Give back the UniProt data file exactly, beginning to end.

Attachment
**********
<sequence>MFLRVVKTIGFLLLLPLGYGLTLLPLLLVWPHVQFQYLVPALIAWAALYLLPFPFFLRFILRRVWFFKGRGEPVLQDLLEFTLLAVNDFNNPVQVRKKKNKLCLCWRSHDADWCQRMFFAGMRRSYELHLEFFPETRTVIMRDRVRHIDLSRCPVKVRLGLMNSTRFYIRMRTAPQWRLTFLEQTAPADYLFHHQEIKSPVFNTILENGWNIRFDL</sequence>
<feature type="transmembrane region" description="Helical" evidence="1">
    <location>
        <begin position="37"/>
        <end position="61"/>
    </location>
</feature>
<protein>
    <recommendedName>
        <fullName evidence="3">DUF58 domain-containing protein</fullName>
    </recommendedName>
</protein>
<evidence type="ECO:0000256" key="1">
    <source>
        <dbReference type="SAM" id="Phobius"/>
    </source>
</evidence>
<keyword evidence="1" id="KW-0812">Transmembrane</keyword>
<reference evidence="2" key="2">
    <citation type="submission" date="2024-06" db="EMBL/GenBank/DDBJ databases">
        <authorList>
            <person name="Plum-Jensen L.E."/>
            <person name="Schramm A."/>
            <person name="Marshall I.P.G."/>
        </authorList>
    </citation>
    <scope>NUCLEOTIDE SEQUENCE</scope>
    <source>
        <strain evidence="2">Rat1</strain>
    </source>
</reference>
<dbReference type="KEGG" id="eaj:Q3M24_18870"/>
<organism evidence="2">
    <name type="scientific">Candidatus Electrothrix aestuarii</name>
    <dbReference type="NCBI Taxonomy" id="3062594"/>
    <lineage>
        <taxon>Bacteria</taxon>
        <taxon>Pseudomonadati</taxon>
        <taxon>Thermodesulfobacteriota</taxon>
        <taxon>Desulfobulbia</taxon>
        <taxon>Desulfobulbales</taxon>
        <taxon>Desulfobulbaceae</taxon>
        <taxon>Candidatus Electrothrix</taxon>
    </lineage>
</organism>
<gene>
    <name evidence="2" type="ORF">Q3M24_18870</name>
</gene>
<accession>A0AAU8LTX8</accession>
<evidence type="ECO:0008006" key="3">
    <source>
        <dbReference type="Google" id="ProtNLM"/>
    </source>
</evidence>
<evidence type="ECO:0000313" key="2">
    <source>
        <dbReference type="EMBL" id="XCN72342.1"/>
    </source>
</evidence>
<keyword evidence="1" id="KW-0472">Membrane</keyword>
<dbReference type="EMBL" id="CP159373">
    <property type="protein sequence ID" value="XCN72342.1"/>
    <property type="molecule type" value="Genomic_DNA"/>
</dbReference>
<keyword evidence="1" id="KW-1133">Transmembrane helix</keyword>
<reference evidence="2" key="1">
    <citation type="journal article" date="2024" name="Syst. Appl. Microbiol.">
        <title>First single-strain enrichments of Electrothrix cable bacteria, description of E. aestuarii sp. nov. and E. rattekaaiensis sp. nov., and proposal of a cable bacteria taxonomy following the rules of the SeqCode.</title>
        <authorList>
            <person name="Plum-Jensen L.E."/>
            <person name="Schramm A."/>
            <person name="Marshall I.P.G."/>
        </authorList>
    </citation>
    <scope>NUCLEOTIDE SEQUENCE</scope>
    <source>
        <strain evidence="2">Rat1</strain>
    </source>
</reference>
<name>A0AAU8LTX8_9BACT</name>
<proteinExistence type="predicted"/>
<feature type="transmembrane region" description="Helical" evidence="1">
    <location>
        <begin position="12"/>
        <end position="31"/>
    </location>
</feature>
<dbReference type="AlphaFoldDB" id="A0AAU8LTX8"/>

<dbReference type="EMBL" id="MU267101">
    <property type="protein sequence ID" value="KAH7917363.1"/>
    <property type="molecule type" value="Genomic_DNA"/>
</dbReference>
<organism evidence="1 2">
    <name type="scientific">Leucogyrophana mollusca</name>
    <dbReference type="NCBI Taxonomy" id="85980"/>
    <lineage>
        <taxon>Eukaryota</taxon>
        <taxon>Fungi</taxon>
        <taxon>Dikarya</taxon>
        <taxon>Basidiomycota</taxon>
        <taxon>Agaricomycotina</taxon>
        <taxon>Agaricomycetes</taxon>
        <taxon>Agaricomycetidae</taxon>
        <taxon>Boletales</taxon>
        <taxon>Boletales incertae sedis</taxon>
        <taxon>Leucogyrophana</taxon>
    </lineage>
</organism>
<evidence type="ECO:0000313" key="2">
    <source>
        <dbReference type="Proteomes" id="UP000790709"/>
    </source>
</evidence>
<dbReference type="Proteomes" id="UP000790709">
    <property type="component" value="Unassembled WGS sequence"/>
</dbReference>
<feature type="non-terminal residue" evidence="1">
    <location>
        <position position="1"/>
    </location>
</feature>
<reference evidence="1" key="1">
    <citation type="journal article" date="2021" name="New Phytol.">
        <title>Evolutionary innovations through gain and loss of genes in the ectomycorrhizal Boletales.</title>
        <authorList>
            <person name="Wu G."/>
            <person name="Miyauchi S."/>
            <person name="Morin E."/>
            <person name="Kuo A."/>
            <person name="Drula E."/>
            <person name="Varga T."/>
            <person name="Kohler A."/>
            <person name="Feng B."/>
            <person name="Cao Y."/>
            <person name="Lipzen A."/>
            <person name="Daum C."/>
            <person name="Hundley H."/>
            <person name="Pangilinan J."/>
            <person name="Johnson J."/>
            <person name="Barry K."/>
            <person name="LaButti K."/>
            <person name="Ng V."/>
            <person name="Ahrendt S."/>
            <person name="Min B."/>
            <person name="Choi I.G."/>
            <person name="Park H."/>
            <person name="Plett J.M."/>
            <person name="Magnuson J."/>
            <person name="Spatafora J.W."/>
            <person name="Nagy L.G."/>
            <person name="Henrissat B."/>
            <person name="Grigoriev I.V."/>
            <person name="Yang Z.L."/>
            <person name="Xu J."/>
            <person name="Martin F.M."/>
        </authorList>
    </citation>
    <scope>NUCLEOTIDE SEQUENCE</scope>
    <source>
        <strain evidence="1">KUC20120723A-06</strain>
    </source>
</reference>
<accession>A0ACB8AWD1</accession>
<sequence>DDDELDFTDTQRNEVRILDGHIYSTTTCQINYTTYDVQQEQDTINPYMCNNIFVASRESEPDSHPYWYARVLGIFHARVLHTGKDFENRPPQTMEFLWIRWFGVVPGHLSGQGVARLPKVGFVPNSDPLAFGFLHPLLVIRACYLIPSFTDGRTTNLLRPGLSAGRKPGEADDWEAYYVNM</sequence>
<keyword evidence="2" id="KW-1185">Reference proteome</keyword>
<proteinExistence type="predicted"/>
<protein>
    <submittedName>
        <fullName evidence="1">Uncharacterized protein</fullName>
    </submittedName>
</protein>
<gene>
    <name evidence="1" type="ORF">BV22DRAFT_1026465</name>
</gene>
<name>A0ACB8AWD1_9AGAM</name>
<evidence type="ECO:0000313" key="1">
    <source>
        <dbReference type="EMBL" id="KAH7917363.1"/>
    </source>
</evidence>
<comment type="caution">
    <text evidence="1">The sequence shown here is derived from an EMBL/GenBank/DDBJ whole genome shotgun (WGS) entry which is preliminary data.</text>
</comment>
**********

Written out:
<sequence>MFLRVVKTIGFLLLLPLGYGLTLLPLLLVWPHVQFQYLVPALIAWAALYLLPFPFFLRFILRRVWFFKGRGEPVLQDLLEFTLLAVNDFNNPVQVRKKKNKLCLCWRSHDADWCQRMFFAGMRRSYELHLEFFPETRTVIMRDRVRHIDLSRCPVKVRLGLMNSTRFYIRMRTAPQWRLTFLEQTAPADYLFHHQEIKSPVFNTILENGWNIRFDL</sequence>
<feature type="transmembrane region" description="Helical" evidence="1">
    <location>
        <begin position="37"/>
        <end position="61"/>
    </location>
</feature>
<protein>
    <recommendedName>
        <fullName evidence="3">DUF58 domain-containing protein</fullName>
    </recommendedName>
</protein>
<evidence type="ECO:0000256" key="1">
    <source>
        <dbReference type="SAM" id="Phobius"/>
    </source>
</evidence>
<keyword evidence="1" id="KW-0812">Transmembrane</keyword>
<reference evidence="2" key="2">
    <citation type="submission" date="2024-06" db="EMBL/GenBank/DDBJ databases">
        <authorList>
            <person name="Plum-Jensen L.E."/>
            <person name="Schramm A."/>
            <person name="Marshall I.P.G."/>
        </authorList>
    </citation>
    <scope>NUCLEOTIDE SEQUENCE</scope>
    <source>
        <strain evidence="2">Rat1</strain>
    </source>
</reference>
<dbReference type="KEGG" id="eaj:Q3M24_18870"/>
<organism evidence="2">
    <name type="scientific">Candidatus Electrothrix aestuarii</name>
    <dbReference type="NCBI Taxonomy" id="3062594"/>
    <lineage>
        <taxon>Bacteria</taxon>
        <taxon>Pseudomonadati</taxon>
        <taxon>Thermodesulfobacteriota</taxon>
        <taxon>Desulfobulbia</taxon>
        <taxon>Desulfobulbales</taxon>
        <taxon>Desulfobulbaceae</taxon>
        <taxon>Candidatus Electrothrix</taxon>
    </lineage>
</organism>
<gene>
    <name evidence="2" type="ORF">Q3M24_18870</name>
</gene>
<accession>A0AAU8LTX8</accession>
<evidence type="ECO:0008006" key="3">
    <source>
        <dbReference type="Google" id="ProtNLM"/>
    </source>
</evidence>
<evidence type="ECO:0000313" key="2">
    <source>
        <dbReference type="EMBL" id="XCN72342.1"/>
    </source>
</evidence>
<keyword evidence="1" id="KW-0472">Membrane</keyword>
<dbReference type="EMBL" id="CP159373">
    <property type="protein sequence ID" value="XCN72342.1"/>
    <property type="molecule type" value="Genomic_DNA"/>
</dbReference>
<keyword evidence="1" id="KW-1133">Transmembrane helix</keyword>
<reference evidence="2" key="1">
    <citation type="journal article" date="2024" name="Syst. Appl. Microbiol.">
        <title>First single-strain enrichments of Electrothrix cable bacteria, description of E. aestuarii sp. nov. and E. rattekaaiensis sp. nov., and proposal of a cable bacteria taxonomy following the rules of the SeqCode.</title>
        <authorList>
            <person name="Plum-Jensen L.E."/>
            <person name="Schramm A."/>
            <person name="Marshall I.P.G."/>
        </authorList>
    </citation>
    <scope>NUCLEOTIDE SEQUENCE</scope>
    <source>
        <strain evidence="2">Rat1</strain>
    </source>
</reference>
<name>A0AAU8LTX8_9BACT</name>
<proteinExistence type="predicted"/>
<feature type="transmembrane region" description="Helical" evidence="1">
    <location>
        <begin position="12"/>
        <end position="31"/>
    </location>
</feature>
<dbReference type="AlphaFoldDB" id="A0AAU8LTX8"/>

<dbReference type="EMBL" id="MU267101">
    <property type="protein sequence ID" value="KAH7917363.1"/>
    <property type="molecule type" value="Genomic_DNA"/>
</dbReference>
<organism evidence="1 2">
    <name type="scientific">Leucogyrophana mollusca</name>
    <dbReference type="NCBI Taxonomy" id="85980"/>
    <lineage>
        <taxon>Eukaryota</taxon>
        <taxon>Fungi</taxon>
        <taxon>Dikarya</taxon>
        <taxon>Basidiomycota</taxon>
        <taxon>Agaricomycotina</taxon>
        <taxon>Agaricomycetes</taxon>
        <taxon>Agaricomycetidae</taxon>
        <taxon>Boletales</taxon>
        <taxon>Boletales incertae sedis</taxon>
        <taxon>Leucogyrophana</taxon>
    </lineage>
</organism>
<evidence type="ECO:0000313" key="2">
    <source>
        <dbReference type="Proteomes" id="UP000790709"/>
    </source>
</evidence>
<dbReference type="Proteomes" id="UP000790709">
    <property type="component" value="Unassembled WGS sequence"/>
</dbReference>
<feature type="non-terminal residue" evidence="1">
    <location>
        <position position="1"/>
    </location>
</feature>
<reference evidence="1" key="1">
    <citation type="journal article" date="2021" name="New Phytol.">
        <title>Evolutionary innovations through gain and loss of genes in the ectomycorrhizal Boletales.</title>
        <authorList>
            <person name="Wu G."/>
            <person name="Miyauchi S."/>
            <person name="Morin E."/>
            <person name="Kuo A."/>
            <person name="Drula E."/>
            <person name="Varga T."/>
            <person name="Kohler A."/>
            <person name="Feng B."/>
            <person name="Cao Y."/>
            <person name="Lipzen A."/>
            <person name="Daum C."/>
            <person name="Hundley H."/>
            <person name="Pangilinan J."/>
            <person name="Johnson J."/>
            <person name="Barry K."/>
            <person name="LaButti K."/>
            <person name="Ng V."/>
            <person name="Ahrendt S."/>
            <person name="Min B."/>
            <person name="Choi I.G."/>
            <person name="Park H."/>
            <person name="Plett J.M."/>
            <person name="Magnuson J."/>
            <person name="Spatafora J.W."/>
            <person name="Nagy L.G."/>
            <person name="Henrissat B."/>
            <person name="Grigoriev I.V."/>
            <person name="Yang Z.L."/>
            <person name="Xu J."/>
            <person name="Martin F.M."/>
        </authorList>
    </citation>
    <scope>NUCLEOTIDE SEQUENCE</scope>
    <source>
        <strain evidence="1">KUC20120723A-06</strain>
    </source>
</reference>
<accession>A0ACB8AWD1</accession>
<sequence>DDDELDFTDTQRNEVRILDGHIYSTTTCQINYTTYDVQQEQDTINPYMCNNIFVASRESEPDSHPYWYARVLGIFHARVLHTGKDFENRPPQTMEFLWIRWFGVVPGHLSGQGVARLPKVGFVPNSDPLAFGFLHPLLVIRACYLIPSFTDGRTTNLLRPGLSAGRKPGEADDWEAYYVNM</sequence>
<keyword evidence="2" id="KW-1185">Reference proteome</keyword>
<proteinExistence type="predicted"/>
<protein>
    <submittedName>
        <fullName evidence="1">Uncharacterized protein</fullName>
    </submittedName>
</protein>
<gene>
    <name evidence="1" type="ORF">BV22DRAFT_1026465</name>
</gene>
<name>A0ACB8AWD1_9AGAM</name>
<evidence type="ECO:0000313" key="1">
    <source>
        <dbReference type="EMBL" id="KAH7917363.1"/>
    </source>
</evidence>
<comment type="caution">
    <text evidence="1">The sequence shown here is derived from an EMBL/GenBank/DDBJ whole genome shotgun (WGS) entry which is preliminary data.</text>
</comment>